All things that God has created seem to be admirably connected with another, so as to contribute to their mutual preservation. The earth, with its rocks and sands, its ores and its salts, owes with origin and continuance to the elements. The trees, plants, and all the vegetables, draw their subsistence from the earth; while the animals, in their turn, feed upon the vegetables.
A Circle of Preservation of Life:
The earth gives nourishment to the plants, the plants are a food for the insect, for the bird, for wild beasts; and in rotation the wild beasts become the prey of the vulture, the vulture of the insects, the insects of the plant and the plant of the Earth. Even men, who do his best to turn all these things to his own use, becomes himself their prey. Such is the circle in which all things here take their course, that all beings were created for one another.
Usefulness of Animals:
The horse draws carts along the road. It is used to ride on, to carry burdens and in many countries to plough fields. The ass and the mule are also used for these purposes. These are called beasts of burden. The camel supplies the place of the horse and mule in that region where there are vast sandy deserts.
The sheep gives us wool from which we make clothes. Of its skin we make parchment to write on, and leather with which we cover our books. Overdraw the plough and carts. Their hides and sins are tanned into leather, of which boots and shoes are made. Glue is made of their hoofs and skins. Their horns are made into combs, cups and many other things. The cow gives us milk, from which butter and cheese are made. Cheese is the curd of milk which it’s salted, pressed in a mould and dried. The bee gives us honey.
The flesh of many animals is used by some people for food. The skins of the lamp, the dog, and the doe are made into glues, purses and other things; the hair of camel is woven into fine kinds of cloths for shawls and dresses for ladies.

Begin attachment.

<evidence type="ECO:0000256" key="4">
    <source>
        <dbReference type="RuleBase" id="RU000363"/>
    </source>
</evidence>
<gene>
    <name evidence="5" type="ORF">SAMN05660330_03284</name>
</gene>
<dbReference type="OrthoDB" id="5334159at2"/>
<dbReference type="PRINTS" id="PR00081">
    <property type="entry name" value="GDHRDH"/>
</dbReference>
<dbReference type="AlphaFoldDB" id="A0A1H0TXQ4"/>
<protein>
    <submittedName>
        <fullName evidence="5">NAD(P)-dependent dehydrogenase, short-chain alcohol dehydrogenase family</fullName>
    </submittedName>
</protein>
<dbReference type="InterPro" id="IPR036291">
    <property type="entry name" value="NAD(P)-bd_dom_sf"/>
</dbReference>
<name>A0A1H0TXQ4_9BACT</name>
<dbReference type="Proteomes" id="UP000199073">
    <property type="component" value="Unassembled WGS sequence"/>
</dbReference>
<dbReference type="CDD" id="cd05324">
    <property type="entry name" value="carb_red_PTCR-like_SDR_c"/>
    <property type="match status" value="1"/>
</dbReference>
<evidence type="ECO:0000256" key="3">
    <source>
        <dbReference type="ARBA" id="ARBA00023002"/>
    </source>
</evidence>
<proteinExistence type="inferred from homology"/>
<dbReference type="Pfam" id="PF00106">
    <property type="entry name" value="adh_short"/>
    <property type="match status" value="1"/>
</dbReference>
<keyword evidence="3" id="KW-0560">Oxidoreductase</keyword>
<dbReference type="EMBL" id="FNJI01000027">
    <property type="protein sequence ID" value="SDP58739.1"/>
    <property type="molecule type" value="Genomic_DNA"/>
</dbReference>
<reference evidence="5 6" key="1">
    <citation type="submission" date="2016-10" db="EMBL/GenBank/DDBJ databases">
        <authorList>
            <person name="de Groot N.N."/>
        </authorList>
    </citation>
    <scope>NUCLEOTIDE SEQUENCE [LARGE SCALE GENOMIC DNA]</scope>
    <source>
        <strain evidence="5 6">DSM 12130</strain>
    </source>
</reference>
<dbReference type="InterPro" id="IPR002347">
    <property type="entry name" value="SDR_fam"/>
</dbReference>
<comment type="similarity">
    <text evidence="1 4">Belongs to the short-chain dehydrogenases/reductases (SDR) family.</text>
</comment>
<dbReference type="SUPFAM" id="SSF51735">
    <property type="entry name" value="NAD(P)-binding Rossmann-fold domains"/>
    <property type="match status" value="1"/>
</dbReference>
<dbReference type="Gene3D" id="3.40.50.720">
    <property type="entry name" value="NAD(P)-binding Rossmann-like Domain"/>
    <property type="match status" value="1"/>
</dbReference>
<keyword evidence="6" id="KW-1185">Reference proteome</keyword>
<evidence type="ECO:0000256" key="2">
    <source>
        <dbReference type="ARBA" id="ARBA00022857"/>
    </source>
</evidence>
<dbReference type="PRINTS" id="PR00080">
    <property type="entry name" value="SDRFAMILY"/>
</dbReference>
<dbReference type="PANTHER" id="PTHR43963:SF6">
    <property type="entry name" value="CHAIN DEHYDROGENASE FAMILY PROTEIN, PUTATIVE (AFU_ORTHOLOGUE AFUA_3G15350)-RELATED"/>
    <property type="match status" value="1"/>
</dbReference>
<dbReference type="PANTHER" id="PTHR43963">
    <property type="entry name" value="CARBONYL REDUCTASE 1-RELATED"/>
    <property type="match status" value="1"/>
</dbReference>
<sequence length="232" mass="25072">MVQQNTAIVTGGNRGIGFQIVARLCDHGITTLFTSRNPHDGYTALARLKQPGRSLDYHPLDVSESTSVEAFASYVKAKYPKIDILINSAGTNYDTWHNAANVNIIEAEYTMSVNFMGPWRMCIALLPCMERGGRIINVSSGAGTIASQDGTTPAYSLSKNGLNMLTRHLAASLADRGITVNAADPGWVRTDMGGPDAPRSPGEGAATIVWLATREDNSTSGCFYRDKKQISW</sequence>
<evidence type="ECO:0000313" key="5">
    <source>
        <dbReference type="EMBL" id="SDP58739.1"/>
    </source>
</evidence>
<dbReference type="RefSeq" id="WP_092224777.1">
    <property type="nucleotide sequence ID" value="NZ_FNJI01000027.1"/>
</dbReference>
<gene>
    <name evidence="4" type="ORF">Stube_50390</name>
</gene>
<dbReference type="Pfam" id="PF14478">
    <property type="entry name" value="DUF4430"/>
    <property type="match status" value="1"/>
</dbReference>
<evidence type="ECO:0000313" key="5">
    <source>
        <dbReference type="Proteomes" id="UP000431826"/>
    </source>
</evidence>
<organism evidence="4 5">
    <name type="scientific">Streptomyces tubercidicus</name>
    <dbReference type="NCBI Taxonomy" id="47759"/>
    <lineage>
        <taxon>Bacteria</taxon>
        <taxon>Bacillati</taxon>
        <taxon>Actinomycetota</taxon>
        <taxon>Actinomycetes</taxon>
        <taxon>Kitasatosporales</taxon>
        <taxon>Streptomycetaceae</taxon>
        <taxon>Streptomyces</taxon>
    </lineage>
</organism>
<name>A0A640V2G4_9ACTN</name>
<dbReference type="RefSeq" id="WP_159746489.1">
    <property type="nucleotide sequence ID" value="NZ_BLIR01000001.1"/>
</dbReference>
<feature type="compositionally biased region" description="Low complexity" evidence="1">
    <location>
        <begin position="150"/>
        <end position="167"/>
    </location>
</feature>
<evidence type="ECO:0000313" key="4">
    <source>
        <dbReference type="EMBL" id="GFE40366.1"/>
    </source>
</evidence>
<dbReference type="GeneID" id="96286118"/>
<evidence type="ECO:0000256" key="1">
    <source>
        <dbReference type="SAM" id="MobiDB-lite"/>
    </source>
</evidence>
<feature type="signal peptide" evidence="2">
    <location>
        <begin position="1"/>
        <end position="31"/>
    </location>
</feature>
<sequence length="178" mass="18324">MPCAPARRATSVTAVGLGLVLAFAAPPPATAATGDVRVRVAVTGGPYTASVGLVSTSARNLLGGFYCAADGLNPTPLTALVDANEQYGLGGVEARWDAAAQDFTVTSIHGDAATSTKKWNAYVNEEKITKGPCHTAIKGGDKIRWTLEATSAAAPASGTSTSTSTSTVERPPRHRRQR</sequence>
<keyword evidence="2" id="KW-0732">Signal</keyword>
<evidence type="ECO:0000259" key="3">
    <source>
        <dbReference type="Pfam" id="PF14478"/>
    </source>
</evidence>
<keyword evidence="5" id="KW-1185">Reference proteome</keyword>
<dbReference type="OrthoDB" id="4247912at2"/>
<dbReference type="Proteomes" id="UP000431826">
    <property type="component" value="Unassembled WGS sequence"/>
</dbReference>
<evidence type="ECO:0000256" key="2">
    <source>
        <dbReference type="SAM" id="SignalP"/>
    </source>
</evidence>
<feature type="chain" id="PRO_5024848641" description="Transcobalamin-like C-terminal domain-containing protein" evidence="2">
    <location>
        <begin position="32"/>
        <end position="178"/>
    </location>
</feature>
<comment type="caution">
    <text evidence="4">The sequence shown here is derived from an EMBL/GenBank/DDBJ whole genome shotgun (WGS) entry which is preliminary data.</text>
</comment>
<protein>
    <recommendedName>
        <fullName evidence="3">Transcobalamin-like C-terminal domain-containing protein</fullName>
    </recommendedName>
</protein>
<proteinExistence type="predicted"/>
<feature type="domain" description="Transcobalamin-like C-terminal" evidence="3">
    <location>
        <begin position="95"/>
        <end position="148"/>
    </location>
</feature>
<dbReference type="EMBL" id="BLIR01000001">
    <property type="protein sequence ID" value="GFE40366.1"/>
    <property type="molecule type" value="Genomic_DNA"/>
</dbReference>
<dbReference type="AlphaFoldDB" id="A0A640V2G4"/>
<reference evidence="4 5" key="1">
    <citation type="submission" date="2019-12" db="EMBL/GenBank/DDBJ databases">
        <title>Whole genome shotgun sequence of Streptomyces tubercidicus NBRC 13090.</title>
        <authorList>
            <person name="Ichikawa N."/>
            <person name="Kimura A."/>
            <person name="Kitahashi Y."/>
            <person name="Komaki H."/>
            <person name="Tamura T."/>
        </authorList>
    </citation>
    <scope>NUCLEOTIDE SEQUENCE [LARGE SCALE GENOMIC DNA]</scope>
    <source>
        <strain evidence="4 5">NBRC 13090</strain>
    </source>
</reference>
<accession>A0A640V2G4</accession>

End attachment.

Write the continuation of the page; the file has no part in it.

Usefulness of Lower Animals:
Dogs purse the hare and the stag, to furnish out table. The terrier drives the rabbit from its deepest recesses into our snares. The horses and the camel are trained to carry burdens, and the ox to draw the plough. The reindeer makes the sledges fly over snow and ice. The hawk serves us in fowling, and hen gives us eggs. The cock wakes us early in morning with shrill clarion Voice. The whistling noel of the black bird is heard from morning till evening, and then the melodious notes of nightingale in charming to the ear. The sporting lambs, the playful valves, the innocent doves and the beautiful plumage of the peacock give pleasure to sight. The silkworm spin their web to clothe us, the bees collect with care the honey we find so useful. The glow worm shines in the midst of darkness to give light.
The very insects we so much despite are useful to us. May it teach us to value as we ought the goodness of our Maker, and to be sensible of our own happiness.
Note: This essay was written in easy words for School Students.